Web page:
Never was a conclusion more hastily formed or sup- ported by so few facts. of Wethersfield, is as followeth : I do give unto my dear wife, Margeret, after my decease, all the provisions (that are for meat and drink) now in my possession, also the use of such movables as she shall think needful for her use during her life. The early planters of Connecticut were neither serfs nor the sons of serfs. He came first probably to Watertown, Massachusetts. My will is that the Division that I have formerly made of my land unto my sonnes shall stand firm, onlj^ in yt my will I give unto 42 H I S T O n Y OF THE AV R I G II T F A : M I L Y my sonn Sain'l but halfe my six acre Lott in ye meado\v, together with foure Acres in ye swamp, which he now enjoj^s, all which is in consideration of five Acres of Land which I had purposed to have given him upon the Island. It is evident that the old family of Wrights was then liv- inir in Rrook Street — doubtless in the Moat House. Thev DRIVKWAV AND FRONT OF IIOFSK held the Manors of Great and Little Eopers. It was originally called "Manor of Eopers" from the name of the first owner, Henry Ropei-. Pursuivant to (^ueen Cather- 26 HISTORY OF THE AV R I G H T 1 A [ i j. only a liuts off the \ iew of the house from the street.
A small porch over the front door, supported by one pillar on each side, is very quaint. The walls are finished with ancient square oak panels, the dark coloring of which is very rich in appearance. is :' Hooker, founded Hartford: the Dorchester people settled Windsor, and those from Watertown settled Weth- ersfield. Abstract from "IIo Ui:^ters History of Connecticut,^'' Volume First. Married Daniel Board- man June 8th, 1683 ; married, 2nd, James Treat.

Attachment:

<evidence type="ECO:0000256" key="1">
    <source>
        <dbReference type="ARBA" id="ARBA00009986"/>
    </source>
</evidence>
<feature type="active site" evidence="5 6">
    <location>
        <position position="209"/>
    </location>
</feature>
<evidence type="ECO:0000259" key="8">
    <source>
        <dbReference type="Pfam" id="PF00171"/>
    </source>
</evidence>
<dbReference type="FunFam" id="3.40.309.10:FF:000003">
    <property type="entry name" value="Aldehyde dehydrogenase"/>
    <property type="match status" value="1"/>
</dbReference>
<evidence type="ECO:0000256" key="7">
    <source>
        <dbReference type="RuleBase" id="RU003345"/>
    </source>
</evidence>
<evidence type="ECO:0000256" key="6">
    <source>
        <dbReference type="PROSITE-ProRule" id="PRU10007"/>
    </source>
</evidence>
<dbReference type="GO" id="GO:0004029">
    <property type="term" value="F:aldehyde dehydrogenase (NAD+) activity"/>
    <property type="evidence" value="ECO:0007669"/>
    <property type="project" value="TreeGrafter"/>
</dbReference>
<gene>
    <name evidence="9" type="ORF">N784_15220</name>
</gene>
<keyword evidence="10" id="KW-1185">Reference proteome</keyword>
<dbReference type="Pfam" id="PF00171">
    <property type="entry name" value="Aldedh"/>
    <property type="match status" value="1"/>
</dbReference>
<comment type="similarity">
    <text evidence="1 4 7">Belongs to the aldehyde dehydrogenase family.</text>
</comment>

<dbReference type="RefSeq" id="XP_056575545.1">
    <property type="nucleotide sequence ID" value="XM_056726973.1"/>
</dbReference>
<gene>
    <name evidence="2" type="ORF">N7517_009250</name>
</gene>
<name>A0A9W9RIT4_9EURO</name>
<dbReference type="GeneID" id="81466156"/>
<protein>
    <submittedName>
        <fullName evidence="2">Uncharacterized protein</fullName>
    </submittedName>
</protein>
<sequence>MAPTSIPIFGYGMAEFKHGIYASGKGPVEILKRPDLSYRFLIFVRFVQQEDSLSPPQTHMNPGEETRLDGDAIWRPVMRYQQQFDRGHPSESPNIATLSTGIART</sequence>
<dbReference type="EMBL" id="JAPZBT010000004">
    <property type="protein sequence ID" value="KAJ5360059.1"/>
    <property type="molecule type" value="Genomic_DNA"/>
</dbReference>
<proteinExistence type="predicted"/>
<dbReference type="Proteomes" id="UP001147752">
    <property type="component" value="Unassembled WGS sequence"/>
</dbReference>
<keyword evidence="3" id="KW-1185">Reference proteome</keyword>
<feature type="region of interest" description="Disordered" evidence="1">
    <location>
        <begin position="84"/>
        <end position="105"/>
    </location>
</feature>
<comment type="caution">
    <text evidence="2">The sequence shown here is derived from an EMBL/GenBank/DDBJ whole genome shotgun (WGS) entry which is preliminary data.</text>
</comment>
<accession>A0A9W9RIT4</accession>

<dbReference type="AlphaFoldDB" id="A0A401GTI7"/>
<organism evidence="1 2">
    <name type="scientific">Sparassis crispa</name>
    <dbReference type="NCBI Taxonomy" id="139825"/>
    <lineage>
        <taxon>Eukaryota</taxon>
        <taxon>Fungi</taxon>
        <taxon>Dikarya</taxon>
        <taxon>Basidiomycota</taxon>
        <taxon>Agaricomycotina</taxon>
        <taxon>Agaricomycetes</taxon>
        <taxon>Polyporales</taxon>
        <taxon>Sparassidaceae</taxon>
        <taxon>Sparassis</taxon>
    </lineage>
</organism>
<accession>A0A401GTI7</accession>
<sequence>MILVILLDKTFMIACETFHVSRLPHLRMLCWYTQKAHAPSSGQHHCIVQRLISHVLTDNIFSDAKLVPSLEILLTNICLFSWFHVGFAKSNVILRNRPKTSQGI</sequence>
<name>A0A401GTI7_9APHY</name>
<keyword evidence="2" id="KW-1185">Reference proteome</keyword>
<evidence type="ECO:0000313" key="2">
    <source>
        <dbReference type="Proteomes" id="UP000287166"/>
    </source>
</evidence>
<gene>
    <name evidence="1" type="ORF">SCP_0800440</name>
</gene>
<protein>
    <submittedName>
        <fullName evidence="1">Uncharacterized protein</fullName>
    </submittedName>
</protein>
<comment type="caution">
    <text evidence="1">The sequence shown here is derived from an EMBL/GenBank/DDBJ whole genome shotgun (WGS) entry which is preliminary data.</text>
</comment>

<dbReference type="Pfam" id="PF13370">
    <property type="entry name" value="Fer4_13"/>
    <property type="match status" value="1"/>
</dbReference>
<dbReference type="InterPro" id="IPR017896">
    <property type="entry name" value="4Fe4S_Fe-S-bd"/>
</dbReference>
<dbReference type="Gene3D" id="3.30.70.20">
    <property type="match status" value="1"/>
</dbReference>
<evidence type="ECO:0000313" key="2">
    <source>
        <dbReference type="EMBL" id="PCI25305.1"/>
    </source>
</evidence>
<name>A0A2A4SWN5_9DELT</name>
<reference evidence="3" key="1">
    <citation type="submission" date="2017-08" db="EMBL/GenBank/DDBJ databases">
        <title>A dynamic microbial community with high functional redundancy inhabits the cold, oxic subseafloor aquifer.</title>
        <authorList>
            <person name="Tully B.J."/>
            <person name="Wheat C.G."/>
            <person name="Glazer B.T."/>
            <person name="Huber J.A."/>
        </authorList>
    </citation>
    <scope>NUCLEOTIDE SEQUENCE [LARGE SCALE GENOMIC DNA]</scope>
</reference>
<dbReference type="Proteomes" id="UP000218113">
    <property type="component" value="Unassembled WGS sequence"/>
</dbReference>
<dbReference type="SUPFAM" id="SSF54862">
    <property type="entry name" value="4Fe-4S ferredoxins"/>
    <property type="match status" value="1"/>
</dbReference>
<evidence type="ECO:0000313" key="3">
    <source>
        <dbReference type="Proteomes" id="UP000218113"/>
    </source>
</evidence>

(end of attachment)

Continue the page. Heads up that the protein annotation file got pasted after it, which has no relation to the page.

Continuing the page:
The house is built of brick, painted yellow; two stories, with the upper overhanging the lower. David Wright, born July 12th, 1677-8, Eunice Wright, born Feb. (7) SAMUEL WRIGHT ("Sergeant''), son of Samuel (6) and Mary Wright (Will "H").
Two dor- mer windows are in the roof, which is covered with flat tile.
Just back of the library are the two kitchens, wiiich appear to be very ancient, with a large open fiiu'-placc and brick oven, foj-morlv used for cook'inir- CORNER OF LIBRARY. This house with its moat and PART OF MOAT BATK OF HOUSE. wiien men went out clad in ai'uioi" aiul armc(l with ci'oss-hows and baltle- a.\(-s. Hence the unhappy troubles and strifes during the first few years after they established themselves.
Opposite the library is a drawing room, and beyond this a large dining-room extending the width of the house: it is said to be paneled with oak beanie uiira[)es and other fruits are ii'rowii. There is said to he a written history or -tory ahoi U tlie old . Then a division oc- curred and some of the settlers with their families re- moved to Stamford.